Voodoo vs. Jesus

by Gami Ortiz

This week’s elder blog post is an excerpt from chapter 9 of God With Us: Ortiz Missions Journey. Gami and Cathi Ortiz compiled several stories of God’s faithfulness to them in Haiti and turned them into a book to share with their supporters. The book is available for purchase on Amazon and will help to support the Ortiz family as they transition from Haiti to Lafayette. Gami will begin his new role as Kossuth’s Pastor of Worship and Connections next month. 
As I was preparing to teach one weekend, a friend of mine stopped by the house. Herbie appeared to have been crying and was clearly shaken up. I followed him out to the porch to talk. A few days before, he had stopped by with his little girl, Spendie, to show us some sores that had developed on her body, particularly on her backside. At that point, he'd been to a clinic, which had given him an ointment and sent him to a hospital that could do further testing. He told me that after that day, he'd taken Spendie to two hospitals and they both told him the same thing: "This isn't a sickness medicine can fix. If you're a Christian, pray. If you're not, take her to a witch doctor." He continued to tell me about heightened voodoo activity in our area (he was one of our neighbors) but that he didn’t know who would put a curse on his little girl. In tears, he told me he didn't want to take her to the voodoo temple, because he didn’t believe in that stuff. He was a Christian and went to the same church we did. At the same time, he was at wit's end and desperate to help his little girl.

I told Herbie I wanted to go pray for her, so we left my house and walked down the street to his house. There she was, lying on a mat on the floor, visibly uncomfortable. After greeting his wife and others in the house, I talked with them, sympathizing with their situation of watching their child suffer without being able to truly help. I assured them that God sympathized with them too, as he had watched Jesus suffer for us. We prayed together, for Spendie, for the family, over the house. When I left, their spirits seemed to have been lifted in our time of prayer. After calling them the following morning, they were still holding on and doing better as a family, so I praised God for that.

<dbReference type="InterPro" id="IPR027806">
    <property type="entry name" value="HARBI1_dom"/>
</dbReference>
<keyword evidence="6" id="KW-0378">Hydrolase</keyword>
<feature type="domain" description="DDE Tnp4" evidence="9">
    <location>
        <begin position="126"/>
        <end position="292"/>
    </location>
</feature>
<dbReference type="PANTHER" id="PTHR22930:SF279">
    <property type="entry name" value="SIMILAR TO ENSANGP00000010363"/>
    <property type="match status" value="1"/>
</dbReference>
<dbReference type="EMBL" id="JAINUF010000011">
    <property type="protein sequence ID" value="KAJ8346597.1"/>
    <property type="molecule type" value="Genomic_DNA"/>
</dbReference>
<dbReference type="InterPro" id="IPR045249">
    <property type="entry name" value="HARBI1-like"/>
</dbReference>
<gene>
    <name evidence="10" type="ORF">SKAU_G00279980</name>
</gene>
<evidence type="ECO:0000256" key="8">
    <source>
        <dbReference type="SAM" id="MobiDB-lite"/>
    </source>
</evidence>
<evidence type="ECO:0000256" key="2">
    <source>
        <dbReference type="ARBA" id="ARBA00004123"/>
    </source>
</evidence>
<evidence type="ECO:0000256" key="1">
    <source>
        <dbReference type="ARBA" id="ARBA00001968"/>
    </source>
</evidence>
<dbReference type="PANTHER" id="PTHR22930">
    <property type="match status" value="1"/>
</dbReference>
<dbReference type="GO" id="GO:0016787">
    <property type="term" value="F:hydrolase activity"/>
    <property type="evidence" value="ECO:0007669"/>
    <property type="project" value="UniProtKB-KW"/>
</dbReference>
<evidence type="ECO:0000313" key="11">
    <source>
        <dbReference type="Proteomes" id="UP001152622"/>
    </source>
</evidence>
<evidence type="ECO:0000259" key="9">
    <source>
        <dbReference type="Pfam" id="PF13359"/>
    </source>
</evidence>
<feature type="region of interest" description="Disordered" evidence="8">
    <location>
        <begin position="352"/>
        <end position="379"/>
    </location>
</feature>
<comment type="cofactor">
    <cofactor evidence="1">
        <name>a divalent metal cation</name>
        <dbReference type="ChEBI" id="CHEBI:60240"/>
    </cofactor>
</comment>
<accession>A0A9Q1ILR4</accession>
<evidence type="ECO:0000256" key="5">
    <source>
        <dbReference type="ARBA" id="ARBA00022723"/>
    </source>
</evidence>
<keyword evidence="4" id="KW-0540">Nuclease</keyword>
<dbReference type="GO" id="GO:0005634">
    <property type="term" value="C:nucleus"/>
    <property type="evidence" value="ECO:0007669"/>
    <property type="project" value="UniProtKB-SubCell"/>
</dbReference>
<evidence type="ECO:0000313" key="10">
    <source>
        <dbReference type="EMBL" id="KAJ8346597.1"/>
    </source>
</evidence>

Unfortunately, this kind of situation is not all that uncommon. When a sickness or misfortune can't be explained, the default assumption is that it was a witch doctor that cast a curse or one of the lwa (spirits) were upset with the individual or family. The Western concept of free will is almost non-existent in this context. People strive to appease the spirits around them so that no harm or sickness will befall them. Some refuse medical treatment in the belief that what is going on is purely spiritual.

Here is where two worlds collide: The Western tendency is to deny the reality of the spiritual realm. In doing so, everything is reduced to purely materialistic explanations - science. The other extreme, as exemplified by animistic cultures, is to explain everything through spirits and magic. The spirits dominate reality and humans must constantly fight to appease them in order to survive. Or through magic, people can control supernatural powers in order to achieve their desires. In the Western world, science deals with the empirical world and leaves religion to handle the other-worldly stuff. But as scientific knowledge expands, the need for religion decreases. There is a middle ground that recognizes both realities of the physical and the spiritual.

I was also reminded of Jesus’ words in Luke 14:26. “If anyone comes to me and does not hate his own father and mother and wife and children and brothers and sisters, yes, and even his own life, he cannot be my disciple.” Jesus’ use of extremes paints a picture of what I had just witnessed. Herbie’s cousin is an houngan – a witch doctor. He had already spoken with Herbie and told him that he could make her better. Herbie had refused, not wanting to forsake his trust in Jesus. To the rest of his family, it appeared that he hated his daughter. She was suffering; potentially dying! Yet he refused to act on an opportunity to make her better. Instead, he stood his ground as a believer. Though not all stories end this way, by the grace of God, Spendie did get better and two weeks later was back in school. Those that had placed their trust in the magic and mysticism of voodoo had to take a step back and acknowledge a higher power at work in this family’s life. And his name is Jesus.